Yoga Helps Improve Balance of Stroke Survivors Even After Many Years, New Study Reveals

Amy Taylor November 12, 2019

 Life after stroke is difficult for many survivors as it come with a wide range of physical and emotional challenges. Some stroke survivors experience loss of mobility and balance which can either be temporary or permanent. There are various therapies however, that are available for those who are looking to improve their condition. In a new study, it was found that practising yoga even long after the stroke may help improve balance among stroke survivors.

The study was led by Arlene Schmid, PhD, a rehabilitation research scientist at the Roudebush Veterans Administration-Medical Centre and Indiana University in Indianapolis. She and her team of researchers recruited 47 stroke survivors who had the stroke attack six months ago. 75% of them were male veterans, including those who have participated in the World War II.

The participants were divided into two groups. Ten of them did not receive any therapy while the other 37 went through a specialised yoga program developed by the research team. Although at first, the participants were hesitant to try the therapy, they were soon encouraged after seeing the positive effects of yoga on their disabilities.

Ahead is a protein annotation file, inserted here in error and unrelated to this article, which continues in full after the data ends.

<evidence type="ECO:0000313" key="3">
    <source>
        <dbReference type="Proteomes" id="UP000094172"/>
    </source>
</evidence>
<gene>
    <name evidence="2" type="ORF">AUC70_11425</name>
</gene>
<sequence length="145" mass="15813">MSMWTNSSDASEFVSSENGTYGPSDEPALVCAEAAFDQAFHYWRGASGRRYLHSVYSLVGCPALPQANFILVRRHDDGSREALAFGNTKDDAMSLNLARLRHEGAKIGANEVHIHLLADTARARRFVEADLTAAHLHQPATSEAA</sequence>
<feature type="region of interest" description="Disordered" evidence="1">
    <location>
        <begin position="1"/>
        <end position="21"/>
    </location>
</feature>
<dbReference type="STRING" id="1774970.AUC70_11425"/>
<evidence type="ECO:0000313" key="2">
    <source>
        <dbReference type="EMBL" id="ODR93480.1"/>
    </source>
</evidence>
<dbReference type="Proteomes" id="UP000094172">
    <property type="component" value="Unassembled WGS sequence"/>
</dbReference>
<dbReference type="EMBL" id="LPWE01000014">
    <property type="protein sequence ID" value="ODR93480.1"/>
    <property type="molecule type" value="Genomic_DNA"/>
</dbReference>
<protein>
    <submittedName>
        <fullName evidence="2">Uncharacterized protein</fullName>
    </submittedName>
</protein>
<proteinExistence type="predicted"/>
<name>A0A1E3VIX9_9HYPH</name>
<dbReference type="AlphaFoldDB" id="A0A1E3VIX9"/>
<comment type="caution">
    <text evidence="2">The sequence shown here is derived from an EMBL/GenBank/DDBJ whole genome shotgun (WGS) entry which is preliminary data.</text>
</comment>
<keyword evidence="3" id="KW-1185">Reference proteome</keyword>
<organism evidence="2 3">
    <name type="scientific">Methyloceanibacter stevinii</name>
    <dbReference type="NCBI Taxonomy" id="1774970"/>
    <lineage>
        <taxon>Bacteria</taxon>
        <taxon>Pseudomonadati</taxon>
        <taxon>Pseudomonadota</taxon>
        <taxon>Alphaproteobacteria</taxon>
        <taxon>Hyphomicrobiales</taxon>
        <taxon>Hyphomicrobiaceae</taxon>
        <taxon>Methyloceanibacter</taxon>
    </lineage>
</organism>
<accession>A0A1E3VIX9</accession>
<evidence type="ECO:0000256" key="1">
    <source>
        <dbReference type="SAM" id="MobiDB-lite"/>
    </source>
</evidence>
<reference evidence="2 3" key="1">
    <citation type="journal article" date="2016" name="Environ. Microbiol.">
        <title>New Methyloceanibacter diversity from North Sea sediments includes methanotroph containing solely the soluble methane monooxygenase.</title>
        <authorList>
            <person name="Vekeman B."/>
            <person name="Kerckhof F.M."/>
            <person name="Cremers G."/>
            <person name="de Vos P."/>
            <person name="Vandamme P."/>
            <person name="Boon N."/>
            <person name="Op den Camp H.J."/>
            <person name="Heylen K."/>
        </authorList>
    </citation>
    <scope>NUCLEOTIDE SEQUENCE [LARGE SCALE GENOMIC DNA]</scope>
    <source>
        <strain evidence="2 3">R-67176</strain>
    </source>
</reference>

The yoga group practised different bodywork techniques including standing, seating, and floor-based exercises such as the mountain and pigeon pose. The program lasted for eight weeks.

Effects of Yoga in Stroke Survivors

After the therapy, the researchers assessed its effects on the participants and observed significant improvement, particularly in their balance. Other than this, yoga therapy also increased their confidence levels and reduced their fear if falling. In the study, researchers cited that nearly three-quarters of all stroke survivors suffer from falls. This can be very fatal as it can lead to bone breakage. Furthermore, stroke can also lead to depression.

More and more therapists are incorporating yoga as part of their clinical practise. However, Schmid says there’s still a need for a lot of discussion to formalise the practise. She also calls for additional studies to confirm the effectiveness of yoga.

According to Roger Bonomo, neurologist and director of the Stroke Centre at Lenox Hill Hospital in New York, the availability of yoga is limited. ‘It is interesting and worth pursuing on an individual, case-by-case basis," he said.

The study tells us one thing – it’s never too late for people to improve their condition even if many years have passed since they had stroke. With yoga and other alternative therapies such as Pilates, and tai chi can help the brain recover from stroke, said Andrea Serdar, PT, NCS.